Curiously, in this Acts account, only one person is asked to believe. Yet, an entire household—a household that likely includes some nonbelievers–enjoy the gift of salvation. How does that work? My head hurts even more.

Evangelical theologian and Patheos columnist, Roger E. Olson, has been peppered with variants on this question: what does a person have to believe in order to be saved?

In the process of answering, Olson admits that this is not simple. He waves before us caveats and conditions and qualifications. Then, he concludes:

Remember, the question is about cognitive knowledge and belief, so I will go out on a limb here and say that, based on all that Scripture says about the subject, being authentically Christian requires knowledge about Jesus being the Son of God and God the Son, God incarnate, his saving death and resurrection (including the empty grave), repentance and trust in him, and a commitment to live according to ‘his way’—his teachings and his example.

Notice that Olson shifts the question from how to be saved to how to be authentically Christian. Yes, indeed, authentic Christian faith requires right belief along with other commitments.

While my head is hurting, I wonder. Does God do a survey of believers and nonbelievers? Does God ask the Holy Spirit to serve as an inquisitor, measuring each individual’s beliefs according to a heresy standard? What if I believe something wrong? Does God limit handing out salvation only to believers who pass an orthodoxy test?

Oh no, what if I believe something that is wrong? Woe is me!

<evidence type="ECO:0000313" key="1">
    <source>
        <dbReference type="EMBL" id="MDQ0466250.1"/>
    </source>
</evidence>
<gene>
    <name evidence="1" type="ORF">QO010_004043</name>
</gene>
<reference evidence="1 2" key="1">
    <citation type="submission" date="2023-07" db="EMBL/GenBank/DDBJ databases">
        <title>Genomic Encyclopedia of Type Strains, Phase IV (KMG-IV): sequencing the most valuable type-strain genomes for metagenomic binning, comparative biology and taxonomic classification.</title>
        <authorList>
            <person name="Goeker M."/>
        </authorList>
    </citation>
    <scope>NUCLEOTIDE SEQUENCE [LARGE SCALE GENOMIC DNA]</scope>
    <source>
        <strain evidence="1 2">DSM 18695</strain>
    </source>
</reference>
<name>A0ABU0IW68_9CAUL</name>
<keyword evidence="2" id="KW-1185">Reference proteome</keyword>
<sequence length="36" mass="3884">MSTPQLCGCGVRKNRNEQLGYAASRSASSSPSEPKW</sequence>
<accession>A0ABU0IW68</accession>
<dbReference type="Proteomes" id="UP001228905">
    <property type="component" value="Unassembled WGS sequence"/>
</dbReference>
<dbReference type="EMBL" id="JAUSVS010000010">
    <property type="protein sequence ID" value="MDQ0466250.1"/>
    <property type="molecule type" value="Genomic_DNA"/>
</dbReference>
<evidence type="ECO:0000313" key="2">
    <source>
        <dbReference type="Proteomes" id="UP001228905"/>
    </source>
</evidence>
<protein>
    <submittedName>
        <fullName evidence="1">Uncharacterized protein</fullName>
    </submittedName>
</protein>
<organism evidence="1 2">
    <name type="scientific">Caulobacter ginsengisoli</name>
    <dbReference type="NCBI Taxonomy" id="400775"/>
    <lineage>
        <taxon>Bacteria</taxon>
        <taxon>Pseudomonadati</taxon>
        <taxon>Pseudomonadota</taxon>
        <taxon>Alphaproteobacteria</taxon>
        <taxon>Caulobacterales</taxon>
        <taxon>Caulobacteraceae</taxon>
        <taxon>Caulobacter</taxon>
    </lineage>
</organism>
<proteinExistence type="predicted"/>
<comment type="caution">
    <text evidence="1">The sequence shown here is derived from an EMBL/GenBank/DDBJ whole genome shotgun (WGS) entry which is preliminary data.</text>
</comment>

No. This cannot be the case. Finnish-American theologian Kirsi Stjerna rejects this logic. “Faith in [the Reformation] view is a gift and not a matter of right doctrinal belief” (Stjerna 2021, p.65). Your or my belief itself does not justify. God justifies. But, how? 

Faith as Trust

 If justification is not the result of accurate knowledge and orthodox belief, then might it be faith as trust that justifies? If right belief is something we do with our minds, then trusting God is something we do with our hearts.

“The word ‘faith’ is to be understood not as knowledge…but as trust that consoles and encourages terrified minds,” says the Augsburg Confession (Articles 19 and 23). Citing Hebrews 11:1, Ulrich Zwingli trumpets that faith “is the strength and assurance and certainty whereby the soul trusts inflexibly in the unseen God” (Zwingli 1953, p.246). In short, we turn our lives over to God in trust.

Yet, my hurting head surmises that it takes a great deal of work to move from the mind to the heart. John Calvin reminds us that our hearts are reluctant to trust in God.